Saturday , November 16 2019
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IPA’s weekly links

Summary:
It’s complicated, trust me, see below.Guest post by Jeff Mosenkis of Innovations for Poverty Action Two Blattman-related things, for researchers and aspiring researchers:IPA’s Peace and Recovery program is accepting research proposals, on topics such as war, peace, electoral violence, state-sponsored violence, terrorism, forced displacement, natural disasters, and recovery from all the above.They fund: “full randomized trials, pilot studies, exploratory and descriptive work, travel grants, and (in rare but deserving cases) non-experimental evaluations.” Applications from early career researchers (including Ph.D. and post-docs) are welcome, and there are small exploratory funds (under k) earmarked for them.Deadline December 6th, more here, and you can see previously funded work here.For

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IPA’s weekly links
It’s complicated, trust me, see below.

Guest post by Jeff Mosenkis of Innovations for Poverty Action

  • Two Blattman-related things, for researchers and aspiring researchers:
    • IPA’s Peace and Recovery program is accepting research proposals, on topics such as war, peace, electoral violence, state-sponsored violence, terrorism, forced displacement, natural disasters, and recovery from all the above.
      They fund: “full randomized trials, pilot studies, exploratory and descriptive work, travel grants, and (in rare but deserving cases) non-experimental evaluations.
      Applications from early career researchers (including Ph.D. and post-docs) are welcome, and there are small exploratory funds (under $10k) earmarked for them.
      Deadline December 6th, more here, and you can see previously funded work here.
    • For those who want to do that work someday and want to work with Chris, a very cool Senior RA job posting, to work with Chris in Liberia following up in a landmark study (summary & ungated paper) combining cognitive behavioral therapy with cash transfers for seriously at risk youth (if I recall, interviews were sometimes interrupted so the respondent could go pickpocket someone.) Three reasons I think this follow-up project is cool:
      -It’s part of a burgeoning literature on mindset/psychological interventions, and answers questions about the lasting effects. It’s also Chris’ 3rd study following up on the long-term effects of cash transfers, and the first 2 have yielded interesting findings.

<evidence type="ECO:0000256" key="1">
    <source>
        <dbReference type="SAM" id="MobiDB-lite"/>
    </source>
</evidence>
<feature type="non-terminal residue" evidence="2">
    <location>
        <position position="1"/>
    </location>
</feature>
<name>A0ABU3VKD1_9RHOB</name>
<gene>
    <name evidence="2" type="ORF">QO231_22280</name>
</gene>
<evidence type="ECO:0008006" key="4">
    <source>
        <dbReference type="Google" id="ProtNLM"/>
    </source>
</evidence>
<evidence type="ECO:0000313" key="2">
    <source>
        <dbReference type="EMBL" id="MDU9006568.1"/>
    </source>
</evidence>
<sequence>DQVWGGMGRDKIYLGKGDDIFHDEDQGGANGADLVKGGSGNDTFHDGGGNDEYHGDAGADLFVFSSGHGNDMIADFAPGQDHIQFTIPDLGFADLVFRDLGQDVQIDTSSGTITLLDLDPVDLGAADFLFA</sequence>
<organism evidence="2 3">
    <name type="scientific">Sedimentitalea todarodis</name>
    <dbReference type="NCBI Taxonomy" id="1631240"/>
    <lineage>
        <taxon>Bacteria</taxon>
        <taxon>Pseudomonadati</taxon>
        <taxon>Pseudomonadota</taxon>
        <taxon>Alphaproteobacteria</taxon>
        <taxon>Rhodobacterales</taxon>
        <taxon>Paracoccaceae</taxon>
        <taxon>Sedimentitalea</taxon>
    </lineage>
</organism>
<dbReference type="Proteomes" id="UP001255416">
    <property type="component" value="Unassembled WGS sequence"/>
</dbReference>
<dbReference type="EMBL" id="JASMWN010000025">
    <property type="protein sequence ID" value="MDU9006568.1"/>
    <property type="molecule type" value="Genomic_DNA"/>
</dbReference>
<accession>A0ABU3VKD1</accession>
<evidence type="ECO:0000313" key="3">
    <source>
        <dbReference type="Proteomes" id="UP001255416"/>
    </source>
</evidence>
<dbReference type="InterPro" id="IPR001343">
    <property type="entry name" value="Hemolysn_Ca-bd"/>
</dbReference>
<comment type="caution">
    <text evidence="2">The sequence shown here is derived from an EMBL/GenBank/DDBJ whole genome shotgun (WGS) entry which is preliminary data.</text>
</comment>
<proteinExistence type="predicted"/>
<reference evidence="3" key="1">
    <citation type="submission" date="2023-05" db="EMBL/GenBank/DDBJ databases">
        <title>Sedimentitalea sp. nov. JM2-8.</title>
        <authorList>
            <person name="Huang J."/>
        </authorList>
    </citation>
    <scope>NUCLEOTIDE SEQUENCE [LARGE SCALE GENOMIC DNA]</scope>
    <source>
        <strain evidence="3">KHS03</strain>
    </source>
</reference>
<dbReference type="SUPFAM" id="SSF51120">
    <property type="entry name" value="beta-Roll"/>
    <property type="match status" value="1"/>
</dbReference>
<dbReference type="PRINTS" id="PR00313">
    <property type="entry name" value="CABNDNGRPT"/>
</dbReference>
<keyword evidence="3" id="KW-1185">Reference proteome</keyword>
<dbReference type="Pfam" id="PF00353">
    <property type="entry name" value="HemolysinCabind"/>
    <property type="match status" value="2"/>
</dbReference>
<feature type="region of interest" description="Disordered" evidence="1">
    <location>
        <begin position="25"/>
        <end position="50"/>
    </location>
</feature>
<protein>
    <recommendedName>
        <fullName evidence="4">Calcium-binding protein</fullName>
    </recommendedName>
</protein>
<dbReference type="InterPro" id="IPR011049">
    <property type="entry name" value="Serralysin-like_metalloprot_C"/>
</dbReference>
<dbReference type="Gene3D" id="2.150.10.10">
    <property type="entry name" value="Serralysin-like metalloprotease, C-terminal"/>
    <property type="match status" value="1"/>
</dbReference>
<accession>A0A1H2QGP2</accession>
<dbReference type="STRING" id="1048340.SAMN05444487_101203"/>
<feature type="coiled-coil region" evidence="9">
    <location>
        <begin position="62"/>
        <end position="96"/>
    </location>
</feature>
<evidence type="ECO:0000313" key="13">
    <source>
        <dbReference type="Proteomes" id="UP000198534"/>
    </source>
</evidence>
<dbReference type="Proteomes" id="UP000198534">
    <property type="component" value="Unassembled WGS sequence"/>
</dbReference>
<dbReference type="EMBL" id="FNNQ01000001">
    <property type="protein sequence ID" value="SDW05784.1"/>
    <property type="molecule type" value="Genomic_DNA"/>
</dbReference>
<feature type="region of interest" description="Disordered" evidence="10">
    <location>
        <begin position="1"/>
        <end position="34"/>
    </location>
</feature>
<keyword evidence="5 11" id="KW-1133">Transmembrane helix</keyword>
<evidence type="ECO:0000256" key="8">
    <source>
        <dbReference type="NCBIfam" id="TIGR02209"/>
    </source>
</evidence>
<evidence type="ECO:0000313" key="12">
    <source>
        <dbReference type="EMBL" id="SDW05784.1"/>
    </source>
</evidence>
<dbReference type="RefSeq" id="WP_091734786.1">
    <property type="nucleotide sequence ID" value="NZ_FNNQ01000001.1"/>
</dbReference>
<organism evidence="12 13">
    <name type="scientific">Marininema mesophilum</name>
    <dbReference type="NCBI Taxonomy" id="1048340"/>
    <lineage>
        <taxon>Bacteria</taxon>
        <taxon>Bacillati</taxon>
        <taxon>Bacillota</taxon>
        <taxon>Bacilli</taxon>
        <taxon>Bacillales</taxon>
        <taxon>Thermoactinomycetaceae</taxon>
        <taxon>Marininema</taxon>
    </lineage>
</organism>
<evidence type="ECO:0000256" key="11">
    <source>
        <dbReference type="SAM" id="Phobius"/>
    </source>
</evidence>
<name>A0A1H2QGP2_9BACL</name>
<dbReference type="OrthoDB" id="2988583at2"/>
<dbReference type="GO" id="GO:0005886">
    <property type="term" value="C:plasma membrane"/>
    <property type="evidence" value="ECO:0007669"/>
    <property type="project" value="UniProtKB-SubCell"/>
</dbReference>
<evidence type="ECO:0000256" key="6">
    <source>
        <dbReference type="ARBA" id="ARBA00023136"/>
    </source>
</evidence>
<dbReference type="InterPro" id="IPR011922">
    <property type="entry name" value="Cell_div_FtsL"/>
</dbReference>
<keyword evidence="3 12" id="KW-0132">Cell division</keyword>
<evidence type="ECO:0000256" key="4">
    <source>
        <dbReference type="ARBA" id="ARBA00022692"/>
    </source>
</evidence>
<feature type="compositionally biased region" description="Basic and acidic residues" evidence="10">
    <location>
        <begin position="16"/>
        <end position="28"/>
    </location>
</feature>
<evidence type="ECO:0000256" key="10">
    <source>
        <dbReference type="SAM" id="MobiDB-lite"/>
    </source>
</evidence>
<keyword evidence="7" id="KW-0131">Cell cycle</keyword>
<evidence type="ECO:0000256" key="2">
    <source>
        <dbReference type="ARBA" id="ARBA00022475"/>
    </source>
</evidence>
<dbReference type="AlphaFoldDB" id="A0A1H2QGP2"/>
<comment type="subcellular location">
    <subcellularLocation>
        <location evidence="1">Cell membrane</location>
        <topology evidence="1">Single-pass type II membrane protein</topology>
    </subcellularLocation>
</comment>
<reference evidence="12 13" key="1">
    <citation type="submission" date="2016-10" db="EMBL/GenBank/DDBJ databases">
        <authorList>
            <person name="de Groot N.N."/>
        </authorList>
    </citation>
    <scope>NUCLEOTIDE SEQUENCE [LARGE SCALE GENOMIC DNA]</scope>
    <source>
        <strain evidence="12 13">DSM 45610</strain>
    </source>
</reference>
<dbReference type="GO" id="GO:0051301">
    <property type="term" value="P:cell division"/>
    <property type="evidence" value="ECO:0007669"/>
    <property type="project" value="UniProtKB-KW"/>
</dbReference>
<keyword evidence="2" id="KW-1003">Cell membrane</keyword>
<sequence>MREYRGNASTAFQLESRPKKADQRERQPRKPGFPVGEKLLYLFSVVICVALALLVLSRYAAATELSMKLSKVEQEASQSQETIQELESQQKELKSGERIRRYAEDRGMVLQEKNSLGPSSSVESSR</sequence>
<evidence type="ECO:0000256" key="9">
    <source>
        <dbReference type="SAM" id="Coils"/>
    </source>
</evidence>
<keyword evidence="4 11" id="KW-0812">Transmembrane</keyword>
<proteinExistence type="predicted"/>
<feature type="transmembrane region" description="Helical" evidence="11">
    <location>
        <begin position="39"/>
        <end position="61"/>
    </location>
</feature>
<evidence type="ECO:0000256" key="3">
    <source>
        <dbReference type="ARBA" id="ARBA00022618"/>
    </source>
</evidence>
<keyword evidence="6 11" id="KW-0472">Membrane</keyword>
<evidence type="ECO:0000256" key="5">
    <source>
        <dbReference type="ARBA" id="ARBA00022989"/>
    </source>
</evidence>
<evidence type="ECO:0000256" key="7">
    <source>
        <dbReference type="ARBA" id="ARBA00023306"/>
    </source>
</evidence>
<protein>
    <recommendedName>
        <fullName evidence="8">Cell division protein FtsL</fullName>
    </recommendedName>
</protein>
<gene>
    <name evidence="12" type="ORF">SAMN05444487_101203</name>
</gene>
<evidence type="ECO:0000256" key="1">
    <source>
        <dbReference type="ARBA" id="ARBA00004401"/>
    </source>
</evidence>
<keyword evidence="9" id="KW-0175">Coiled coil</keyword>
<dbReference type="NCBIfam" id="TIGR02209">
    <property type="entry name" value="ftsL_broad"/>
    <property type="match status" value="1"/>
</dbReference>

-Methodologically, working in these circumstances is really interesting. The original team developed a new method to figure out if people were telling the truth in surveys on questions like how much crime they were committing.
      -The original cognitive-behavioral program was developed by Johnson Borh, a Liberian conflict survivor. You can hear him and Chris talking about it on Freakonomics here.
      Feel free to send the job link to anybody who might be interested (and really good)
  • I asked for non-academic jobs for Ph.D.s. – here’s one doing evals w/ the American Institutes for Research in DC, and with Mercy Corps directing research on conflict, governance, and migration (being vacated by Rebecca Wolfe, who’s going to UChicago). Feel free to send me more.
  • An amazing interview between Dave Evans and Nobel laureate Michael Kremer this week. I wish I could pick just one excerpt, but it was all really great (stay for the questions at the end). Video here, and audio below for those on the go:
Jeff Mosenkis (IPA)
Jeff Mosenkis explains what IPA does and what our findings mean to policymakers and the general public; for example, translating "multiple inference testing adjusted q-values" into other languages, like English. Before joining IPA, he worked for Freakonomics Radio which is heard by millions on public radio and online around the world. Jeff holds an MA in Interdisciplinary Social Sciences and a PhD in Psychology and Comparative Human Development, both from the University of Chicago.

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